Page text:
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Iowa FFA South Central State Vice President (In remembrance of our friend and co-worker Kris Christensen)

Author: Kristy

How Will You Be Remembered?

        We all have people in our lives that are worth remembering, and it seems no matter what we say, it will never do them justice. We think of them a lot while in the midst of challenges and joys, and we can’t help but want to shape ourselves to be more like them. Starting at a young age, I was blessed enough to have a lady named Kris in my life who modeled to me the true meaning of living to serve. When I think of the question “How will you be remembered?”, my mind automatically jumps to Kris, and I would like to share why.

        Starting in high school, Kris was blessed enough to be able and wear the blue corduroy jacket. In 1979, she was elected as a NW District Officer (keep in mind, girls membership had only been opened for 10 years at this point). While traveling to a district event during the winter of that year, the trip took a turn for the worse. She and her team were involved in a bad car accident, leaving the District President out of commission for a while and leaving Kris with two shattered cheek bones and a broken hand. While it could have been easy for her to simply give up the position because of the challenges it presented at the time, quitting has never been a part of Kris’ vocabulary. From that moment forward, Kris knew exactly how vast her passion for agriculture and serving others was. Even though her blue corduroy jacket had been hung up the following year, the impact of the blue and gold had been tattooed on her heart forever. 

        Kris was heavily involved with our local county fair, the Earlham FFA Alumni, and investing her time in the future of agriculture. In the spring of 2014, I had the opportunity to compete in the Team Ag Sales CDE with three other amazing teammates. During our preparation and practice, it seemed only second nature to Kris to help us with this process. She spent hours offering advice, practicing sales calls, and talking about our personal FFA experiences, something that my team and I could never thank her enough for. Though the nerves were high, my team and I pulled through to be named Team Ag Sales Champions, where we would be competing the next fall in Kentucky. Kris was the very first one we called after learning of these successes, and was eager to help us begin to prepare once again in the fall.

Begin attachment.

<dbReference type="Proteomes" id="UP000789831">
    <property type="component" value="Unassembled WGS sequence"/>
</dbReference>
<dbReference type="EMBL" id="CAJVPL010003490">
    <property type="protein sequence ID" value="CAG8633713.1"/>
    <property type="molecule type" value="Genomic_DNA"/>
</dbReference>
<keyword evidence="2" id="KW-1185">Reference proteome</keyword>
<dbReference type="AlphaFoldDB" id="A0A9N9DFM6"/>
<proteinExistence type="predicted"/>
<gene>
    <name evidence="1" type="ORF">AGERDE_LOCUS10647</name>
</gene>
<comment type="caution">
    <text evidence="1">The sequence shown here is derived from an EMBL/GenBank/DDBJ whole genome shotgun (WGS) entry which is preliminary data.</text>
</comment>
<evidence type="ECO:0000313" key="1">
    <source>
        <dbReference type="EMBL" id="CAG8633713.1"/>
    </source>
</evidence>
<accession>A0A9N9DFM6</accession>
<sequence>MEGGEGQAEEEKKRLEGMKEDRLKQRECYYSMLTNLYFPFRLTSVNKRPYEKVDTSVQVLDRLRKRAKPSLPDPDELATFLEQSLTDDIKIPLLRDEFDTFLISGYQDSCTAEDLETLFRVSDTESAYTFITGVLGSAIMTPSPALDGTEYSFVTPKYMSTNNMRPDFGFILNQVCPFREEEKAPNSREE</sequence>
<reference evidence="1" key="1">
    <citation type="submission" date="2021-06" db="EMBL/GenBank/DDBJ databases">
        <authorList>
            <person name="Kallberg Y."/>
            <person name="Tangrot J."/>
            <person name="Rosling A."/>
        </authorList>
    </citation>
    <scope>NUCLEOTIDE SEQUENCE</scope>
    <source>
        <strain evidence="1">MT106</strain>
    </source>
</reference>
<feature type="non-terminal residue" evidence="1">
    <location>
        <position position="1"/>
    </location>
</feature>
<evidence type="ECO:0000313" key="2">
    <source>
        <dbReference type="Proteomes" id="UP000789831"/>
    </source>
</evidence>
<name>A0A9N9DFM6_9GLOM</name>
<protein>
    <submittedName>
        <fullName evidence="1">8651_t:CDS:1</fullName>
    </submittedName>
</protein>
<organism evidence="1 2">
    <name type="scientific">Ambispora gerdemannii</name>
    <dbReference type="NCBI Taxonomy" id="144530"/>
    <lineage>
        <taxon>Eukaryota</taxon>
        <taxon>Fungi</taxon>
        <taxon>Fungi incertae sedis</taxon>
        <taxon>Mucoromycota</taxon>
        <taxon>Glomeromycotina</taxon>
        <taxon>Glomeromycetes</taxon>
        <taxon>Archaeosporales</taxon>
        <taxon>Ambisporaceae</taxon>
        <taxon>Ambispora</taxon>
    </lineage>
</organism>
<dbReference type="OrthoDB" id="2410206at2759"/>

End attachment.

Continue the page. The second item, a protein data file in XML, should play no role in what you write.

On October 10th, exactly three weeks until we competed at Nationals, I received the heart-shattering news that my biggest role model had passed away unexpectedly. While the pain was unreal at the time for her family and us as FFA members and teammates, one of the most eyeopening things happened to me. As I tried to shuffle through my closet finding something to wear to her visitation, I stopped and looked at my FFA jacket. I started thinking about all the great memories she had helped me gain through her dedication and selflessness towards FFA members, and with that, I suited up in official dress along with my teammates. I can still picture the smiles and joyful tears her family had that night from seeing those FFA jackets in that unexpected place. 

        Like I said before, this will never do Kris justice for the difference she made in my community and FFA chapter. Although it saddens me to have Kris as a memory now, it also is a challenge that we as FFA members should strive to live for. It is easy to get caught up in the daily challenges life presents us with, but it is how we go about those that ultimately determine how we will be remembered. Will we be remembered for a generation that is too engrossed with technology and classified as lazy? Will we be remembered for the generation who is unaware of the world around them? Will we be remembered for self-fulfillment and being the “me” generation? I don’t know about you, but when I look at FFA members collectively, we simply cannot sit still and let our world keep turning. We cannot be remembered for this. However, it begins now. It begins with the simple and little acts of service. It begins with stepping outside our comfort zone and maybe going to that leadership conference or competing in a new CDE. It begins with putting down the phone just long enough to see the needs in our community and rising up to meet those needs. It begins with having a mentality like Kris, where we will not give up when things don’t go right the very first time. It begins in knowing our purpose of wearing the blue corduroy jacket. And lastly, it begins with asking yourself this question and guiding your life with your response to “How will you be remembered?”.  

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